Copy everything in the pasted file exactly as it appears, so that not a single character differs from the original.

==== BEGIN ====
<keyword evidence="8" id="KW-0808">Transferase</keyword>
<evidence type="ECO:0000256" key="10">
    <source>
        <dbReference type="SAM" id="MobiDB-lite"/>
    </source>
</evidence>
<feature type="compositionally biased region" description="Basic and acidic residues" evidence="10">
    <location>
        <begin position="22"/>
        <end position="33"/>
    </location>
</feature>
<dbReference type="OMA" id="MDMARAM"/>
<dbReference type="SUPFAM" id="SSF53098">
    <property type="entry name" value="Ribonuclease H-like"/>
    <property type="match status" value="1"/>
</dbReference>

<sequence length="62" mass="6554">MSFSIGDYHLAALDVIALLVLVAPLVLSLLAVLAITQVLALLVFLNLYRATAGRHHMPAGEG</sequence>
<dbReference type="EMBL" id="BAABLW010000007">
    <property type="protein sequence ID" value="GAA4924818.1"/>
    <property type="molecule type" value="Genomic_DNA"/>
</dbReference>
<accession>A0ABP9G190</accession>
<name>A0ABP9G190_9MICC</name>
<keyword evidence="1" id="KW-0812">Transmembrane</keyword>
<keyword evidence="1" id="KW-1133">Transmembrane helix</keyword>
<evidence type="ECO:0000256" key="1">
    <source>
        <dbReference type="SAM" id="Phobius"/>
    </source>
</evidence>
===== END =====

<keyword evidence="8" id="KW-0808">Transferase</keyword>
<evidence type="ECO:0000256" key="10">
    <source>
        <dbReference type="SAM" id="MobiDB-lite"/>
    </source>
</evidence>
<feature type="compositionally biased region" description="Basic and acidic residues" evidence="10">
    <location>
        <begin position="22"/>
        <end position="33"/>
    </location>
</feature>
<dbReference type="OMA" id="MDMARAM"/>
<dbReference type="SUPFAM" id="SSF53098">
    <property type="entry name" value="Ribonuclease H-like"/>
    <property type="match status" value="1"/>
</dbReference>

<sequence length="62" mass="6554">MSFSIGDYHLAALDVIALLVLVAPLVLSLLAVLAITQVLALLVFLNLYRATAGRHHMPAGEG</sequence>
<dbReference type="EMBL" id="BAABLW010000007">
    <property type="protein sequence ID" value="GAA4924818.1"/>
    <property type="molecule type" value="Genomic_DNA"/>
</dbReference>
<accession>A0ABP9G190</accession>
<name>A0ABP9G190_9MICC</name>
<keyword evidence="1" id="KW-0812">Transmembrane</keyword>
<keyword evidence="1" id="KW-1133">Transmembrane helix</keyword>
<evidence type="ECO:0000256" key="1">
    <source>
        <dbReference type="SAM" id="Phobius"/>
    </source>
</evidence>